America’s conflicting goals have also complicated Beijing’s position. Nuclear weapons in North Korea are against China’s national security interests, for obvious reasons. But the collapse of the North Korean state as a result of regime change forced upon it from the outside would be equally catastrophic in China’s eyes. A refugee influx would wreak havoc in its northeastern provinces, depressing labor prices and quality of life. And Korean reunification on U.S. and South Korean terms could result in American troops on its border, a situation Beijing would find intolerable in the long term.
So for China, denuclearization cannot be obtained by means of regime change. This position is based solely on security interests and has nothing to do with a client state or ideology. The United States has over the years leaned on China to exercise its leverage on North Korea. But previous negotiations ended in failure because what the North needs to give up its nuclear weapons — security — Beijing cannot give. Only Washington can give it.
Today, Trump seems to be freeing the United States from the neoconservative and liberal-interventionist policies of the past. For the first time in 16 years, the American side has come out and said rather unequivocally that the foremost priority is disarmament. “We do not seek regime change, we do not seek a collapse of the regime, we do not seek an accelerated reunification of the peninsula,” Tillerson told NPR. “We seek a denuclearized Korean Peninsula.” Now, the United States and China have a shared objective without substantive contradictions. Trump has even said that he would be “honored” to meet with Kim Jong Un under the right circumstances. This may be the crucial difference that could breathe new life into the possibility of a negotiated settlement.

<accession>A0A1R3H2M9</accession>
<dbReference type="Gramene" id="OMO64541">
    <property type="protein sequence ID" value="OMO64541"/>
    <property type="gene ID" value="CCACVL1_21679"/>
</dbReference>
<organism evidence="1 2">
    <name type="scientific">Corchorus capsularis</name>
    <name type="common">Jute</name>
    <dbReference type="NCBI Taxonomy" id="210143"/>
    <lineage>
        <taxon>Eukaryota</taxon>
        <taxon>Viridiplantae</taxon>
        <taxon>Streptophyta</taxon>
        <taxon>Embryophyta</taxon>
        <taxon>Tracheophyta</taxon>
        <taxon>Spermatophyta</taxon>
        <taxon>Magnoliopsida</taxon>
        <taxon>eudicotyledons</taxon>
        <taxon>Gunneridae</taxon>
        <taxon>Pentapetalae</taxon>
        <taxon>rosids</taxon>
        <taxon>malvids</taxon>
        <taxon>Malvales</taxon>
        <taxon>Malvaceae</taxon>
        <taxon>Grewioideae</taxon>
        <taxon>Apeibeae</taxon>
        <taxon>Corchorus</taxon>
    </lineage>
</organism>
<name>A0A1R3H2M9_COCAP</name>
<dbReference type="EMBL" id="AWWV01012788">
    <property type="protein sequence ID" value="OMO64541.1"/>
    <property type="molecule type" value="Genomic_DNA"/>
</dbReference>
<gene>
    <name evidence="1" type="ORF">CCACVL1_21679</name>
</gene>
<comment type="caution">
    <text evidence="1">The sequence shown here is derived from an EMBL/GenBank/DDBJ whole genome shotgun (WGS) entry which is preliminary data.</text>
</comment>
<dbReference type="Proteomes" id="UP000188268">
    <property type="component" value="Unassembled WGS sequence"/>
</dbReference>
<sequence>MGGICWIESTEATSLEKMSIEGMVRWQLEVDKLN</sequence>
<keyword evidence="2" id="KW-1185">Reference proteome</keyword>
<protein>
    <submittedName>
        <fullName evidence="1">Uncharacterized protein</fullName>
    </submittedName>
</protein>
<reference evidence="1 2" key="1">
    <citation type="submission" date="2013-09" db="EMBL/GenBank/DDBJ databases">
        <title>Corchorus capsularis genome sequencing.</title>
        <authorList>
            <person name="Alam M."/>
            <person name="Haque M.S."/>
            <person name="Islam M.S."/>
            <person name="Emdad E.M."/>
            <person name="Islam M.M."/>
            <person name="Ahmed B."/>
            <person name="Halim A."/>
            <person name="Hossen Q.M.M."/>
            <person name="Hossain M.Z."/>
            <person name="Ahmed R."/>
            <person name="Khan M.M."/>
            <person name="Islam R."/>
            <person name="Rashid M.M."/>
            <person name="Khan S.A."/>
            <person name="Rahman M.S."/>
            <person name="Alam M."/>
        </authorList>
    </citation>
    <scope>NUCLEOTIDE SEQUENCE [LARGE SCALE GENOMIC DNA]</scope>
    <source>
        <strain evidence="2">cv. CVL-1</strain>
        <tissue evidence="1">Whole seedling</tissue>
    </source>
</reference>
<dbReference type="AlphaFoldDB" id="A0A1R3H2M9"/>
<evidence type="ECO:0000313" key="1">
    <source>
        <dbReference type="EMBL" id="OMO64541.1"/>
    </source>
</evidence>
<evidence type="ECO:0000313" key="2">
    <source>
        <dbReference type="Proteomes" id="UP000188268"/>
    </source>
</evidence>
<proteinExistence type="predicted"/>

In the end, the deal can only be that North Korea gives up its nuclear programs in exchange for assurances that it will not be attacked. Numerous uncertainties and risks would remain. How would we verify denuclearization? How could Pyongyang trust that Washington would honor a commitment not to pursue regime change later, as it did in Libya? Would China be willing to step in and fill the gap between the two parties’ promises? Because of the long-running hostilities and absence of trust, provocations such as missile tests or even nuclear tests can set this goal back.
But the United States and China finally have a clear path — pressuring North Korea from their respective directions to first halt its nuclear program and then negotiate its rollback in exchange for the survival of the state. And the unprecedentedly close working relationship between presidents Trump and Xi Jinping on the Korean nuclear issue (one bilateral summit and two telephone calls in the same month) can help keep it moving forward. With Trump’s new approach, choosing one goal over the other, the United States may finally get what it wants.
What North Korea needs to give up its nuclear weapons — security — Beijing cannot give. Only Washington can give it.
North Korean leader Kim Jong Un has been ratcheting up tensions with the United States.